Exchanges, Halbig and Unintended Consequences

When I was young, my brother and I would hide our Battle Beasts, prepped to ambush whatever unwitting toy came by. Sometimes we would hide them a bit too well, never to find them again. We were always devastated by the loss. “We didn’t mean to lose them,” we’d think. “And we certainly won’t lose them next time we hide them.” But, of course, the next ambush would lead to more lost-toy casualties.

Those were some of my first run ins when unintended consequences. I’ve experienced it many times, and with much more serious results, since then.

Speaking of large scale unintended consequences, Congress just received a lesson of its own with Halbig v. Burwell. No, millions of anthropomorphized toys weren’t lost. Instead, millions of people just lost their tax credits.

The recent ruling relates to the plain language reading of IRC Section 36B, which states that health care enrollees may receive premium assistance in the form of a tax credit if the taxpayer was “enrolled in through an Exchange established by the State under 1311 of the Patient Protection and Affordable Care Act.” That means only people enrolled in a state established exchange, not the bug ridden Federal Exchange, is entitled to the health insurance premium assistance tax credit.

As a reminder of where we came from, the ACA, or Obamacare, required more people to be insured with more lavish insurance packages, with the argument was that it would be made “affordable” with the help of these tax credits. Without the help of the tax credits, The Patient Protection and Affordable Care Act would most likely become even less popular than it is now, which gives Republicans even more fuel for reform or even repeal.

I know this isn’t the last word on the situation, and it’ll probably be more than a year before anything is ultimately decided. So let’s just get that out of the way.

But back to unintended consequences, tax law is chocked full of them. Follow tax history, and you’ll find all kinds of cases where the government intended one thing yet the law they passed ended with the opposite result. Executive pay is one of the more predominate issues that still hasn’t been resolved.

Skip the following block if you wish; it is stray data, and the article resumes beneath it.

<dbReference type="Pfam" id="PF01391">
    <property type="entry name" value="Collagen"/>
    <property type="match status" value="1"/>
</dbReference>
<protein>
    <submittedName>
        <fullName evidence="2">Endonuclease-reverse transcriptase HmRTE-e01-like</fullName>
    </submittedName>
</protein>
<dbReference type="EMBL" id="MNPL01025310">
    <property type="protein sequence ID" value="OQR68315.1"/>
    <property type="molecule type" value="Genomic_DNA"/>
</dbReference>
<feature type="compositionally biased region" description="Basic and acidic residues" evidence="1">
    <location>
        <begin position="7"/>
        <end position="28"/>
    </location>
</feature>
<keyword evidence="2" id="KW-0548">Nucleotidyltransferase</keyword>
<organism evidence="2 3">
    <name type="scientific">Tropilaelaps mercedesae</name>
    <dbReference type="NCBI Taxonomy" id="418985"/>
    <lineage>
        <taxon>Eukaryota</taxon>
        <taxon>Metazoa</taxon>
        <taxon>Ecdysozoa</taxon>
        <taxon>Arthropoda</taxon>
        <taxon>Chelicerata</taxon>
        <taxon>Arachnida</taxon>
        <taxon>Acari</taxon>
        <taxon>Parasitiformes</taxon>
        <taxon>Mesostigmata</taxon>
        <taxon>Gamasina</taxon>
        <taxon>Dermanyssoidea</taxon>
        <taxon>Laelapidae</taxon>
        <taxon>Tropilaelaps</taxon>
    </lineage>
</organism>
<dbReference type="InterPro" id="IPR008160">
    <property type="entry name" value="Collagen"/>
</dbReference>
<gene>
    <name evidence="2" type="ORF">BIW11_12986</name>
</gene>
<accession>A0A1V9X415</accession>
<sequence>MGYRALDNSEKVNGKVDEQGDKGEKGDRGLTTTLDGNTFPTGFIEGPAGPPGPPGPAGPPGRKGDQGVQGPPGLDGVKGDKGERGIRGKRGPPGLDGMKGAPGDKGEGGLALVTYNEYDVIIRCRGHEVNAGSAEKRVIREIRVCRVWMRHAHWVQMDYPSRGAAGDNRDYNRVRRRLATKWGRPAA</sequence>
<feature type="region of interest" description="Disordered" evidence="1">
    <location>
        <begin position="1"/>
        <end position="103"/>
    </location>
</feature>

Or, to bring in a less lavish example, remember the First Time Homebuyer Credit? You got this nice $8,000 credit to help with the purchase of your first home. The catch was you’d have to pay it back if you didn’t live in the home for at least three years. The bill, however, was rushed through. Congress forgot to consider some of the legitimate reasons for why a person would have to leave their house before the three years were up. Like being laid off.

Worse case that I saw? Housing values dropped in an area and the taxpayer got laid off. Suddenly, they were saddled with a house they couldn’t sell, no job, and an $8k credit they had to repay.

I’m absolutely positive that wasn’t Congress’s intent. But they didn’t write a way out in their law, so that’s what happened, and what the IRS enforced.

With the credits in the ACA, unless the word “State” is as amorphous as the children’s claymation character Pingu, the written law clearly defines the credits as only flowing to state created exchanges. The argument, however, does not seem to be about what was written, but the intent.

Pictured: Pingu's angry dad. Not pictured: the rule of law